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Study Discovers An Efficient Way To Prevent Concerning Weight Gain During Pregnancy

Yes, there is an app for that!

A new study out of Northwestern University Feinberg School of Medicine in Chicago has found that women who are overweight or obese can safely restrict their weight gain during pregnancy, with a little help.

According to the Centers for Disease Control and Prevention, nearly half of U.S. women gain too much weight during pregnancy. The National Institute of Medicine (NAM) recommends that women of healthy weight should gain 25-35 lbs during pregnancy, while overweight women should gain 15-25 lbs. It recommends that obese women gain just 11-20 lbs.

Researchers in this latest study, which was published in The American Journal of Preventive Medicine, found that with the help of nutritional counselling and a smartphone app, women can, in fact, prevent concerning weight gain during pregnancy. The study followed 281 women who were overweight or obese at the start of their pregnancies and divided them into two groups. One group was dubbed the 'intervention group', and the other, the 'usual-care group'.

The intervention group received nutritional counselling with a certified nutritionist, particularly when it came to following the DASH diet - a diet rich in vegetables, fruit and low-fat dairy foods and lower in saturated fat, total fat and cholesterol. These women were also instructed to use a smartphone app that recorded everything they ate and were given feedback on their diet by the nutritionist. In addition, they were asked to complete at least 30 minutes of physical activity a day, and record it on a pedometer.

The usual-care group was simply given general dietary and physical activity advice during pregnancy but did not have access to an app or coaching. At 35 weeks gestation, women in the first group were found to have gained an average of 22 lbs, compared to the usual-care group, who gained 26. In the intervention group, 31 per cent actually stayed within the NAM recommendations for weight gain during pregnancy, while in the usual-care group, only 15 per cent did.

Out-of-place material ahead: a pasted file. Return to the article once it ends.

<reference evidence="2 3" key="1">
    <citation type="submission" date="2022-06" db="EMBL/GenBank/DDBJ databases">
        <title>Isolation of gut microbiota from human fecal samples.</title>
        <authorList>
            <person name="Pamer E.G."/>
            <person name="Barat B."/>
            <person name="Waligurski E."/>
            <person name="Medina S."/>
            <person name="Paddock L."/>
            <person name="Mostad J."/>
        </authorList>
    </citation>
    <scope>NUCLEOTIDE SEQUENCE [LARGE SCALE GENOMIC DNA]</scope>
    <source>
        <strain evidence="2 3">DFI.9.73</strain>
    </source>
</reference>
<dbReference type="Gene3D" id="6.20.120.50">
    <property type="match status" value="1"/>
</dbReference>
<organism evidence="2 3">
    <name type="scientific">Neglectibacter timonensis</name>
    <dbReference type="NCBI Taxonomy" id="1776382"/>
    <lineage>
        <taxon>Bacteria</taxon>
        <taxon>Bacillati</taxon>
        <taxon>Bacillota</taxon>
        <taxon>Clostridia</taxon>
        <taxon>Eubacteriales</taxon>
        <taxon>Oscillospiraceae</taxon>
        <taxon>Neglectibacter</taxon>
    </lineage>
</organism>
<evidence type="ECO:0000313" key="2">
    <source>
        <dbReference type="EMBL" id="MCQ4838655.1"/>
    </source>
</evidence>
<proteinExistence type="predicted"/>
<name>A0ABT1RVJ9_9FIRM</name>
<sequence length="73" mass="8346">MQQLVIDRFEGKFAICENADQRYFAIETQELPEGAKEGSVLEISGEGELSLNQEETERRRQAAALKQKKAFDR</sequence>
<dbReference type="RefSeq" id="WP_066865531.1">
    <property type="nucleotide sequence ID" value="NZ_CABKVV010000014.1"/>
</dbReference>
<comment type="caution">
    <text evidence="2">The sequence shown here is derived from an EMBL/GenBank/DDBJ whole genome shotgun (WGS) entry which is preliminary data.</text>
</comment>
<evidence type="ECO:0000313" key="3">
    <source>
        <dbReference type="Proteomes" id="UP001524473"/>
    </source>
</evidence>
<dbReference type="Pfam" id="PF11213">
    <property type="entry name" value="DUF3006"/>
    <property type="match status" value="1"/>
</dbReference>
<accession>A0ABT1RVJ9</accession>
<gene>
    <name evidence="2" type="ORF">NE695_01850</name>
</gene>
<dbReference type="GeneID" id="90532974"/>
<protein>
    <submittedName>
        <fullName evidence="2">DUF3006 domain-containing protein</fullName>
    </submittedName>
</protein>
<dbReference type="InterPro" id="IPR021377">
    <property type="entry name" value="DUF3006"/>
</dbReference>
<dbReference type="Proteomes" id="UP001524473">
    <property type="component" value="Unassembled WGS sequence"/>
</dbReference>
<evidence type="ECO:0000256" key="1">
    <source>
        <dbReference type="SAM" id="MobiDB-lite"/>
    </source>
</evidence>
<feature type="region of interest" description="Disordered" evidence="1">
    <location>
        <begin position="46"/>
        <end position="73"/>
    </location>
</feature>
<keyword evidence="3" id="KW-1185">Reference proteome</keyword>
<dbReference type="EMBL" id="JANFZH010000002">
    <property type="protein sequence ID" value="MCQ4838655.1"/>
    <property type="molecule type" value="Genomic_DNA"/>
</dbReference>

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Dr. Saima Aftab, medical director at the Fetal Care Center at Nicklaus Children's Hospital in Miami, says that currently, doctors do not have specific tools to help pregnant women restrict weight gain. Aftab noted that the type of program designed in the study "may be a solution in the future."

Overweight or obese women during pregnancy risk serious complications, such as gestational diabetes and high blood pressure, posing a potential danger to both mother and baby. Babies born from mothers who are overweight are typically larger, which can lead to delivery complications as well as low blood sugar levels in the newborn. Down the road, these babies may also be at higher risk for obesity in childhood.

Researchers plant follow the children that were born from this study until they are at least 3 to 5 years old to answer the question if children born to mothers who restricted their weight gain in pregnancy have a lower risk of obesity themselves.

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